Emancipation & The 2 New Havens, Seen Fresh
by Allan Appel, Gwyneth K. Shaw, & Joshua Mamis | Mar 1, 2012 1:34 pm
Posted to: Food, Social Services
A son of the Tre was paired with a son of Yugoslavia. A blueberry creme brulee was paired with a Pisco sour. In the process, New Haveners and suburbanites came together to give a signature youth program a needed boost—while tasting the city in all its flavors.
The occasion was LEAP night, an annual smorgasbord of intimate fund-raising dinners in people’s homes or public spots featuring colorful local speakers and delectable fixins. The money goes to LEAP, a pioneering kids’ academic and recreation program that once grew to sites in three cities. It’s back down to three sites in its original New Haven hometown, and hustling to keep money coming.
Twenty-nine speakers held forth over food and spirits Wednesday night. The Independent popped in on three of them, and encountered a mix of surprise intellectual discovery and elaborate dinner spreads.
Audience Becomes The Experts
Anti-abolition sentiment in Connecticut was so intense, the Institute Library once had to hire an armed guard to keep hooligans from breaking up a public meeting on emancipation.
That historical tidbit emerged over a dinner of poached salmon, pearl couscous, and pears with blue cheese as 15 Civil War buffs gathered at the Woodbridge home of Debra and Ron Nudel. Dinner #25 of LEAP’s fundraising night extravaganza was billed as “Brother Against Brother,” a discussion of the ongoing 150th anniversary of the Civil War.
The tidbit did not come from the dinner’s scheduled star attendee, Connecticut Civil War Commemoration Commission Co-Chair Matthew Warshauer was unable to attend. Guests rallied and mustered their own expert-less and collectively run seminar on the role of Connecticut in the great 19th-century conflict.
That Connecticut was hardly the bastion of emancipation and liberal thought was no surprise to Cornell Wright, who was attending from Stratford with his wife Joanne. “Connecticut was intimately involved [economically] in the slave system,” he said. Of the ten richest states at the time of the Civil War, Connecticut was the only northern one on that list, Wright contended.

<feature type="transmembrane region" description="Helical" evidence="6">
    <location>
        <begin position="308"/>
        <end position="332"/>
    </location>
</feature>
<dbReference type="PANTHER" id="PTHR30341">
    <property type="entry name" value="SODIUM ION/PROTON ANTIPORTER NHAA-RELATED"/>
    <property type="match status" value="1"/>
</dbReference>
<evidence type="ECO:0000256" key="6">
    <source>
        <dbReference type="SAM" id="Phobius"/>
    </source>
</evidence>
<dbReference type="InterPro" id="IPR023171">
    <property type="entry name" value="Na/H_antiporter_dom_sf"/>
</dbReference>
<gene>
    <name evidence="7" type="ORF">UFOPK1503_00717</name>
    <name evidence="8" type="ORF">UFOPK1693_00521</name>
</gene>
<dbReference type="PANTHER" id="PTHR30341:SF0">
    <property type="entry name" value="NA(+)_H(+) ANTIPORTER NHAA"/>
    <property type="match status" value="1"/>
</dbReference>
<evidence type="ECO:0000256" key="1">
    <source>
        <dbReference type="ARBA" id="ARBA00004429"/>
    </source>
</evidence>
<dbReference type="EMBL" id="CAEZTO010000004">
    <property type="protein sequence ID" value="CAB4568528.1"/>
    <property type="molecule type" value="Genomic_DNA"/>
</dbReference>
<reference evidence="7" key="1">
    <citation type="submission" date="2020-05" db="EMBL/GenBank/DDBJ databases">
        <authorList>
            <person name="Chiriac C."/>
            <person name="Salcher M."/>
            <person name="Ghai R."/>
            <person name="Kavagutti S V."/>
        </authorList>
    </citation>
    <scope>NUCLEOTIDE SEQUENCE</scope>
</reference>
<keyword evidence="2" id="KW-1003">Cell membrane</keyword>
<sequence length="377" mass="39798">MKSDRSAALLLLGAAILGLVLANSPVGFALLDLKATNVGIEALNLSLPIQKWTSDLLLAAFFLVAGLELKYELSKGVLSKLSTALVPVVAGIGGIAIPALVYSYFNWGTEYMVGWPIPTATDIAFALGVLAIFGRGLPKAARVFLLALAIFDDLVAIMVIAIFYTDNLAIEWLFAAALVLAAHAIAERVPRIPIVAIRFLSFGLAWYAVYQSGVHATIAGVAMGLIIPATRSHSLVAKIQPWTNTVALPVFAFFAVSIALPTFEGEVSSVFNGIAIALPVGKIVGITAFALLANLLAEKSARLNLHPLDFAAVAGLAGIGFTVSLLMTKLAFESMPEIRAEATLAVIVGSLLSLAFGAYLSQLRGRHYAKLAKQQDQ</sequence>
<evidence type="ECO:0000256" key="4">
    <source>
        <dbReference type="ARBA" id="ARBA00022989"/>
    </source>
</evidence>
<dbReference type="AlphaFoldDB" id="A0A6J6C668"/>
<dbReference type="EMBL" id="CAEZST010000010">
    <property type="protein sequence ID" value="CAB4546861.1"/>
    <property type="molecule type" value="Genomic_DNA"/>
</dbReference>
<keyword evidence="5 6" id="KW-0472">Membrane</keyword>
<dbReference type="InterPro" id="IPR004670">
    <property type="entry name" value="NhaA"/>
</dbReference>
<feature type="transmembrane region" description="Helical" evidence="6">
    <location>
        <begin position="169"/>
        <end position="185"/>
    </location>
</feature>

That wealth depended on tobacco and especially cotton, which was shipped to the Nutmeg State’s factories to be turned into clothing. Connecticut industrialists wanted the price of raw materials kept low, said Maryann Ott (who has helped revive the Institute Library). She had recently read Warshauer’s book, Connecticut in the American Civil War: Slavery, Sacrifice, and Survival.
The only certified Southerner at the table was Carrollton, Georgia, native and now local lawyer Craig Smith. He both agreed and disagreed with Wright.
He lives near East Rock and regularly goes by the Angel of Peace Civil War monument. When he reads the plaque listing the towns near where Connecticut soldiers fought, he’s reading locations where he grew up. They include where Sherman’s army burned down the house of his great-great-grandfather.
With Georgia charm, he likened what he termed “The War of Northern Aggression” to a more recent conflict.
“It was like the war in Iraq. No justification. 65 percent of Southerners [including his own family] never owned slaves,” Smith said. He argued that what drove it was hardly a passion for abolition but rather the industrial North’s economic need to dominate the agricultural South. “The results [of the Civil War] turned out to be awesome,” he concluded.
Everyone made peace over a dessert of brownie and pecan bars and petits-fours.
Cocktails Take The Spotlight
The dozen diners who braved drizzle and wind to get to 116 Crown Wednesday night were greeted with a daunting—but welcome—sight: Five artisan cocktails from New Haven’s boldest mixologist. Grasping the first round (Veuve Clicquot Champagne with a sugar cube and house-made Cape gooseberry bitters, pictured), guests sounded a mild alarm: How are we going to drink all of this?
Just under three hours later, the group had found a way. Scrumptious eats, animated conversation, and a little bit of restraint eased the path, even after 116 Crown owner John Ginnetti produced one more drink (more Champagne, this time with Chartreuse and an edible flower) to close out the evening.
The drinks came with instructions, and a bowl of ice cubes. Ginnetti advised the group to plop a cube into the next drink, as they enjoyed the previous concoction. Cocktails are generally supposed to whet the appetite, he said, not pair with food. (There’s wine for that). So his vision for the evening involved eats that were inspired by the drinks, or echoed them.